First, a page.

A DRIVER who struck and killed grandfather as he crossed the road near his home in Tullibody was spared a jail sentence earlier this week.

Alan McLaren was fatally-injured just seconds after he had waved to his grandchildren on October 3, 2019.

The inattention of David Melvin meant he failed to brake until very last moment Mr McLean stepped into the path of his Seat Leon.

On Wednesday, June 23, Falkirk Sheriff Court heard that Melvin, 40, a pensions administrator, had accelerated to 38 miles an hour in a 30 limit on Alloa Road, just before the collision at 7.45pm.

Mr McLean, who had failed to notice the oncoming car, was struck seconds after waving goodnight to his daughter and grandchildren who were nearby, but mercifully did not see what happened.

He was thrown into the air after being struck by Melvin's car as he crossed in front of it having failed to appreciate its speed, then fell back onto the bonnet, smashing the windscreen, and was carried along for 24 metres before being thrown onto the carriageway.

The 56-year-old was taken to hospital where he died the next day of multiple injuries.

Police accident investigators found that if Melvin had been driving at 30 he should have been able to see Mr McLean at the side of the road for at least 19 seconds before the point of impact.

His car was 40 metres away when Mr McLean stepped into the road, but he did not apply the brakes until "a split second" before the fatal collision.

Prosecutor Lauren Staunton said investigators found the tragedy was caused by Melvin "not paying attention".

Melvin, a father-of-one, of Erskine Street, Stirling, pleaded guilty to causing Mr McLean's death by driving carelessly, at excessive speed, and failing to maintain proper observations.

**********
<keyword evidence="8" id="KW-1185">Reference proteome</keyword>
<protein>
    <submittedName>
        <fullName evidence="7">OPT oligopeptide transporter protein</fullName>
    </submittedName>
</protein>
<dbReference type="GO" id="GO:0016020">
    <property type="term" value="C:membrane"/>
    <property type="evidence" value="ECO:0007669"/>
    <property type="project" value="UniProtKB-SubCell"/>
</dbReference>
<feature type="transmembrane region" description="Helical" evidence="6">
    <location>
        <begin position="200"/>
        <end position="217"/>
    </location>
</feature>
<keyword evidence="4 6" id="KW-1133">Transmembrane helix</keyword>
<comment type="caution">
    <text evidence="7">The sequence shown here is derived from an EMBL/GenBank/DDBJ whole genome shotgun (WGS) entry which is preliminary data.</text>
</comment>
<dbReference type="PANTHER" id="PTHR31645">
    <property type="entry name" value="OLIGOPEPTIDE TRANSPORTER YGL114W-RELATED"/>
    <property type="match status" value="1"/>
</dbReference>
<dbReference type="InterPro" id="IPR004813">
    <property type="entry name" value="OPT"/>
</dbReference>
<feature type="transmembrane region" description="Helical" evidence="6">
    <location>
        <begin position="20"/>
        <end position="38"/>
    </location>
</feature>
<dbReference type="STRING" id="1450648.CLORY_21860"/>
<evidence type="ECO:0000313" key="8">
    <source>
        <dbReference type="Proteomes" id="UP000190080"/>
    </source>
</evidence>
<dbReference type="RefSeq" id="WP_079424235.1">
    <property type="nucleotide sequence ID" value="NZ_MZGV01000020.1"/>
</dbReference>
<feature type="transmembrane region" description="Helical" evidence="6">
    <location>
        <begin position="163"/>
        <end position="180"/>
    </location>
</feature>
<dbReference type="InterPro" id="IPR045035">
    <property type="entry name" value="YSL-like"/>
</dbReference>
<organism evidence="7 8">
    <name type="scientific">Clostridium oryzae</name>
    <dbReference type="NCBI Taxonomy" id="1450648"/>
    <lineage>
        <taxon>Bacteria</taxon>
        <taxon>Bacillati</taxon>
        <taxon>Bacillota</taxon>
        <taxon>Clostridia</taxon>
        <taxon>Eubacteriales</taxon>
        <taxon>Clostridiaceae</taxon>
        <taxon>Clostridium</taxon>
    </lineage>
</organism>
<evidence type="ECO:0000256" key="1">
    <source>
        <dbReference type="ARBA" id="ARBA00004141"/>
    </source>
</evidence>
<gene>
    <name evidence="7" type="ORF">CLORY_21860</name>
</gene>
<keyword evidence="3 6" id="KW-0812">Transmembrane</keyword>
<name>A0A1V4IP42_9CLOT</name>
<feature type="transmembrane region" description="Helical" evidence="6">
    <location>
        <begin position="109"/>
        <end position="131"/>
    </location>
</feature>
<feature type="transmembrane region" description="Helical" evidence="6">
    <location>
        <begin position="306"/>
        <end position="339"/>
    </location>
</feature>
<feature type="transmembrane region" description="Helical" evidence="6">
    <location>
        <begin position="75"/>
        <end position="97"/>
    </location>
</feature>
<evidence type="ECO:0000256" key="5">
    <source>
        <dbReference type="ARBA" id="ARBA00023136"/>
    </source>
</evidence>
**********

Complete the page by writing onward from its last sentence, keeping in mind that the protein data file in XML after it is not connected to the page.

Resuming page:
Solicitor-advocate George Pollock, defending, said: "He simply cannot account for not seeing this man crossing the road, and he obviously has to live with that.... he doesn't see him and take no evasive action until absolutely the last minute, and that's where the tragedy lies."

He added that Melvin's speed had not been "grossly excessive" and there was no suggestion of any factors such as drink-driving or mobile phone use.

Sheriff Derek Hamilton sentenced Melvin to 300 hours of unpaid work, and banned him from driving for two years.

He ordered he should resit an extended driving test before getting his licence back.

He said: "I find it to be particularly tragic that Mr McLean's daughter and grandchildren saw him shortly before he crossed the road, that he was able to wave to them, and that will be their last memory of him."

He told Melvin: "Your failure, however tragic the consequences were, was that you simply failed to to pay attention.

"I don't imagine that any sentence I can pass will in any way help Mr McLean's family gain any sort of closure.

"Nothing I can do is meant to be a reflection of what Mr McLean's life was worth."